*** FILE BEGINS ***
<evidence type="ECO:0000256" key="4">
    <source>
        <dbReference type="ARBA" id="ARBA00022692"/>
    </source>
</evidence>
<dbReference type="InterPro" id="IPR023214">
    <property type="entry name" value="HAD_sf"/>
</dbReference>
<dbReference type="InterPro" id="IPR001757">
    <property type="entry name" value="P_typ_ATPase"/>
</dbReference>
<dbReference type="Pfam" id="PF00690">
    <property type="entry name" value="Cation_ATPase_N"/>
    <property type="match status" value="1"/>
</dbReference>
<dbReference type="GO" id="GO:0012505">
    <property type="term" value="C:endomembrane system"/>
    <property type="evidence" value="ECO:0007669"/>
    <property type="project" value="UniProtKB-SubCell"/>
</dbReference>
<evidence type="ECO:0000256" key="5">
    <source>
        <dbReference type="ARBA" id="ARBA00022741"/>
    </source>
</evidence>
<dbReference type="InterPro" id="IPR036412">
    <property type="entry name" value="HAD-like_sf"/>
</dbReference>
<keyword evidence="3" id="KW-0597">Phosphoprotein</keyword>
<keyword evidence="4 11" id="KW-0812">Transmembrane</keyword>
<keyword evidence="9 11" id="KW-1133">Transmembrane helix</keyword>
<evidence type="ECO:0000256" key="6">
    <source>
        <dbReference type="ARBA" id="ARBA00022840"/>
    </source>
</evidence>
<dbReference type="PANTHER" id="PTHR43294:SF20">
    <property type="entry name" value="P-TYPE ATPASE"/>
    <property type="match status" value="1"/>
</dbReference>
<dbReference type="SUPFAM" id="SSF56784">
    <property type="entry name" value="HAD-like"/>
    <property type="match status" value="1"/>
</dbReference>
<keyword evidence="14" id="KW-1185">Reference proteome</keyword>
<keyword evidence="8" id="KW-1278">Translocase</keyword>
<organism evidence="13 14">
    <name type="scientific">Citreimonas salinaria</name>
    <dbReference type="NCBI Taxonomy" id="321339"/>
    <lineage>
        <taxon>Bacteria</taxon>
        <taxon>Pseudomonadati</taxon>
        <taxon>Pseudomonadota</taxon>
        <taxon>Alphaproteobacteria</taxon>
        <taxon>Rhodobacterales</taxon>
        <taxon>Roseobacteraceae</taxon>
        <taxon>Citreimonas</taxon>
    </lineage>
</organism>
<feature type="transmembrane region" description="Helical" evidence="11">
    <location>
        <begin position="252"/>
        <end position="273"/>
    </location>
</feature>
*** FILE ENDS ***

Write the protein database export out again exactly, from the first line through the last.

<evidence type="ECO:0000256" key="4">
    <source>
        <dbReference type="ARBA" id="ARBA00022692"/>
    </source>
</evidence>
<dbReference type="InterPro" id="IPR023214">
    <property type="entry name" value="HAD_sf"/>
</dbReference>
<dbReference type="InterPro" id="IPR001757">
    <property type="entry name" value="P_typ_ATPase"/>
</dbReference>
<dbReference type="Pfam" id="PF00690">
    <property type="entry name" value="Cation_ATPase_N"/>
    <property type="match status" value="1"/>
</dbReference>
<dbReference type="GO" id="GO:0012505">
    <property type="term" value="C:endomembrane system"/>
    <property type="evidence" value="ECO:0007669"/>
    <property type="project" value="UniProtKB-SubCell"/>
</dbReference>
<evidence type="ECO:0000256" key="5">
    <source>
        <dbReference type="ARBA" id="ARBA00022741"/>
    </source>
</evidence>
<dbReference type="InterPro" id="IPR036412">
    <property type="entry name" value="HAD-like_sf"/>
</dbReference>
<keyword evidence="3" id="KW-0597">Phosphoprotein</keyword>
<keyword evidence="4 11" id="KW-0812">Transmembrane</keyword>
<keyword evidence="9 11" id="KW-1133">Transmembrane helix</keyword>
<evidence type="ECO:0000256" key="6">
    <source>
        <dbReference type="ARBA" id="ARBA00022840"/>
    </source>
</evidence>
<dbReference type="PANTHER" id="PTHR43294:SF20">
    <property type="entry name" value="P-TYPE ATPASE"/>
    <property type="match status" value="1"/>
</dbReference>
<dbReference type="SUPFAM" id="SSF56784">
    <property type="entry name" value="HAD-like"/>
    <property type="match status" value="1"/>
</dbReference>
<keyword evidence="14" id="KW-1185">Reference proteome</keyword>
<keyword evidence="8" id="KW-1278">Translocase</keyword>
<organism evidence="13 14">
    <name type="scientific">Citreimonas salinaria</name>
    <dbReference type="NCBI Taxonomy" id="321339"/>
    <lineage>
        <taxon>Bacteria</taxon>
        <taxon>Pseudomonadati</taxon>
        <taxon>Pseudomonadota</taxon>
        <taxon>Alphaproteobacteria</taxon>
        <taxon>Rhodobacterales</taxon>
        <taxon>Roseobacteraceae</taxon>
        <taxon>Citreimonas</taxon>
    </lineage>
</organism>
<feature type="transmembrane region" description="Helical" evidence="11">
    <location>
        <begin position="252"/>
        <end position="273"/>
    </location>
</feature>